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Laruelle

Against the Digital

2014
Author:

Alexander R. Galloway

Laruelle

Explores the digital as a philosophical concept

Laruelle is one of the first books in English to undertake in an extended critical survey the work of the idiosyncratic French thinker François Laruelle, the promulgator of non-standard philosophy. In examining Laruelle and digitality together, Galloway shows how Laruelle remains a profoundly nondigital thinker and engages in an extensive discussion on the interconnections between media, philosophy, and technology.

Laruelle: Against the Digital is a compelling read for any form of investigations in today’s conditions of power, aesthetics, and thought. Alexander R. Galloway’s lucid writing takes us on a thrilling journey into the details of Laruelle’s uncompromising thought of the One. It offers us challengingly fresh material for developing a non-representational view of computers, capitalism, art and ethics. Galloway’s profound critique of the discrete is an unmissable intervention into the thought of the digital today.

Luciana Parisi, Goldsmiths University of London

Laruelle is one of the first books in English to undertake in an extended critical survey the work of the idiosyncratic French thinker François Laruelle, the promulgator of non-standard philosophy. Laruelle, who was born in 1937, has recently gained widespread recognition, and Alexander R. Galloway suggests that readers may benefit from colliding Laruelle’s concept of the One with its binary counterpart, the Zero, to explore more fully the relationship between philosophy and the digital.

In Laruelle, Galloway argues that the digital is a philosophical concept and not simply a technical one, employing a detailed analysis of Laruelle to build this case while referencing other thinkers in the French and continental traditions, including Alain Badiou, Gilles Deleuze, Martin Heidegger, and Immanuel Kant. In order to explain clearly Laruelle’s concepts such as the philosophical decision and the principle of sufficient philosophy, Galloway lays a broad foundation with his discussions of “the One” as it has developed in continental philosophy, the standard model of philosophy, and how philosophers view “the digital.”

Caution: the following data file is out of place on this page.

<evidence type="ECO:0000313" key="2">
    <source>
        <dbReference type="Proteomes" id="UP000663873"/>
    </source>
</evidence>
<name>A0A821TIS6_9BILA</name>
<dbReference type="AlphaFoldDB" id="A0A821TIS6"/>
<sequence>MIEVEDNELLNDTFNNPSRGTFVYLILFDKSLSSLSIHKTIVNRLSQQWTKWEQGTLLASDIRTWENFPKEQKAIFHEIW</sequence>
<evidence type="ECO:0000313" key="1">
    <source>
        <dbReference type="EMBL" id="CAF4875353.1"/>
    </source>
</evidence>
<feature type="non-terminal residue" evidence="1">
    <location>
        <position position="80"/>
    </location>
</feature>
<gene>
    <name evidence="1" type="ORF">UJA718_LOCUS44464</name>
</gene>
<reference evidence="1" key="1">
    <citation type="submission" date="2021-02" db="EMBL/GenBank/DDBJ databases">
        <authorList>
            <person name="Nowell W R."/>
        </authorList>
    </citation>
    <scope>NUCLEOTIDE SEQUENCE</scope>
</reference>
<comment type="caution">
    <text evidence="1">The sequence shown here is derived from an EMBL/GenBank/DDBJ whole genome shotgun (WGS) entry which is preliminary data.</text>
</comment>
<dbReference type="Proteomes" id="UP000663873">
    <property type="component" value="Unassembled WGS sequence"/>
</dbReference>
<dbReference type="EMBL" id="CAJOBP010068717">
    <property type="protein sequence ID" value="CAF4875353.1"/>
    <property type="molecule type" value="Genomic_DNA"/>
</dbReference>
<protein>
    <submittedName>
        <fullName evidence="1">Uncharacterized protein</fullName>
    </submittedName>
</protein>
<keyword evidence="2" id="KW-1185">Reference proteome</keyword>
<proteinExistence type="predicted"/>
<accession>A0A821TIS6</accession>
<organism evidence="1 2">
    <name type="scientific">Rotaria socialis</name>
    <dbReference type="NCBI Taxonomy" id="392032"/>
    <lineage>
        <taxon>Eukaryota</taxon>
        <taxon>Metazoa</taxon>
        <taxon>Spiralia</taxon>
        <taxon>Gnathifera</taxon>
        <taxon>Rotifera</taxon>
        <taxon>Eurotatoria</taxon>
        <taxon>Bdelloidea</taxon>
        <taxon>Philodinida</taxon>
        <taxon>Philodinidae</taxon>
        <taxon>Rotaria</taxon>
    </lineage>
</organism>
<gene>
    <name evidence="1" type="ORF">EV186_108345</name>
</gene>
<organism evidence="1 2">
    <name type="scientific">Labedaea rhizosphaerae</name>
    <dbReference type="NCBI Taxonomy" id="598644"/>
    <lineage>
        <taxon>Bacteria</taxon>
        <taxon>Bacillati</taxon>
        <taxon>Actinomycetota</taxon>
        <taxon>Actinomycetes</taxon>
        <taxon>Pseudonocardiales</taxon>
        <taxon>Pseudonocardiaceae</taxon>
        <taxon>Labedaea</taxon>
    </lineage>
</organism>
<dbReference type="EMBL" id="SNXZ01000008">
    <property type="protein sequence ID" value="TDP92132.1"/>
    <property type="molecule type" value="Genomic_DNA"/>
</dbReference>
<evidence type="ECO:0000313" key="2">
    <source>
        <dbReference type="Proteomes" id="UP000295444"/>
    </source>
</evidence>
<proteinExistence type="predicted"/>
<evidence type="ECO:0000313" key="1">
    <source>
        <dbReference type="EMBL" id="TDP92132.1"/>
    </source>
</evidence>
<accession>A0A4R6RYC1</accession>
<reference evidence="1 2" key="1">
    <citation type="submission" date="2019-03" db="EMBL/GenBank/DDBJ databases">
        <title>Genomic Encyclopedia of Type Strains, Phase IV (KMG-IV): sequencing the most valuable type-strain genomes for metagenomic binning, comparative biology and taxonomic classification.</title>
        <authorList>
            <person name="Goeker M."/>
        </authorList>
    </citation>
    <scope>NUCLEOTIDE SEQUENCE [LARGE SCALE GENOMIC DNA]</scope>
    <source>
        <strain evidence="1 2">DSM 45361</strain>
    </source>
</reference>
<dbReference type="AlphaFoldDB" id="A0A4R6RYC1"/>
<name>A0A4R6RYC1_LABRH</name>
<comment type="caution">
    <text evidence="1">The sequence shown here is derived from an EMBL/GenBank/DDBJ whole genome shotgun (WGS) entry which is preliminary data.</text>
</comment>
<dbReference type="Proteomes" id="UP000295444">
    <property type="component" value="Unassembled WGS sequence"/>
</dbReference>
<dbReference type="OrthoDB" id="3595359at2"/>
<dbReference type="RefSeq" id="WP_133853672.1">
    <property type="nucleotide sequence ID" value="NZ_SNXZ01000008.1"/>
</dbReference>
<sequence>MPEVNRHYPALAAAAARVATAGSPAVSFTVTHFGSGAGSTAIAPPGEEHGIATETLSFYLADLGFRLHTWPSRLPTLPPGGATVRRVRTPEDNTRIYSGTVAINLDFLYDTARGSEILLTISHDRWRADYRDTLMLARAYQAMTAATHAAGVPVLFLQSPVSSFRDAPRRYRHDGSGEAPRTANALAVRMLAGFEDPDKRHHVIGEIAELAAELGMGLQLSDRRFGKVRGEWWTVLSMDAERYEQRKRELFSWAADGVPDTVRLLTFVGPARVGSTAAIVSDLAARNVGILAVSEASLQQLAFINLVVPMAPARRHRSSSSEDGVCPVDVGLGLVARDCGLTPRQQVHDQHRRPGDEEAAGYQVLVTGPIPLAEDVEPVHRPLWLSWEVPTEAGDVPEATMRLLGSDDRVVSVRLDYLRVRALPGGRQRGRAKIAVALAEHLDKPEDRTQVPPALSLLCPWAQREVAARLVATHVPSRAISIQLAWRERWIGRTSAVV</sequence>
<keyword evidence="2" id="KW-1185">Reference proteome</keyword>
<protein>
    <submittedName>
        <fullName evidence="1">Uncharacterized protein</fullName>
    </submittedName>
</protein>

Digital machines dominate today’s world, while so-called digital thinking—that is, binary thinking such as presence and absence or self and world—is often synonymous with what it means to think at all. In examining Laruelle and digitality together, Galloway shows how Laruelle remains a profoundly nondigital thinker—perhaps the only nondigital thinker today—and engages in an extensive discussion on the interconnections between media, philosophy, and technology.

Laruelle

Alexander R. Galloway is professor of media, culture, and communication at New York University. His many books include The Interface Effect and The Exploit: A Theory of Networks (Minnesota, 2007).

Laruelle

Laruelle: Against the Digital is a compelling read for any form of investigations in today’s conditions of power, aesthetics, and thought. Alexander R. Galloway’s lucid writing takes us on a thrilling journey into the details of Laruelle’s uncompromising thought of the One. It offers us challengingly fresh material for developing a non-representational view of computers, capitalism, art and ethics. Galloway’s profound critique of the discrete is an unmissable intervention into the thought of the digital today.

Luciana Parisi, Goldsmiths University of London

This daring and original treatise outlines an anti-dialectical, analog, generic, utopian, and static ‘last philosophy’ that affirms a new ethic of the one against a logic of capital and of the digital. Galloway positions his stunning synthesis of Laruelle’s thought provocatively alongside yet at odds with Deleuze, Badiou, Heidegger, Levinas, and Henry.

Eleanor Kaufman, UCLA

At once both pedagogical and creative, Laruelle: Against the Digital stands out from other scholarship in that it is not primarily a work of exposition or application of the axioms laid out by Laruelle. A welcome and original entry in the discussion of French theorist François Laruelle’s thought.

Boundary 2

Laruelle

Contents

Preface

Introduction: The Oldest Prejudice

Part I. Laruelle and the Digital
1. The One Divides in Two
2. The Standard Model
3. The Digital
4. Events

Part II. Withdrawing from the Standard Model
5. Computers
6. Capitalism
7. The Black Universe
8. Art and Utopia
9. Ethics
10. The Generic

Conclusion: From Digitality to Destiny

Acknowledgments
Notes
Index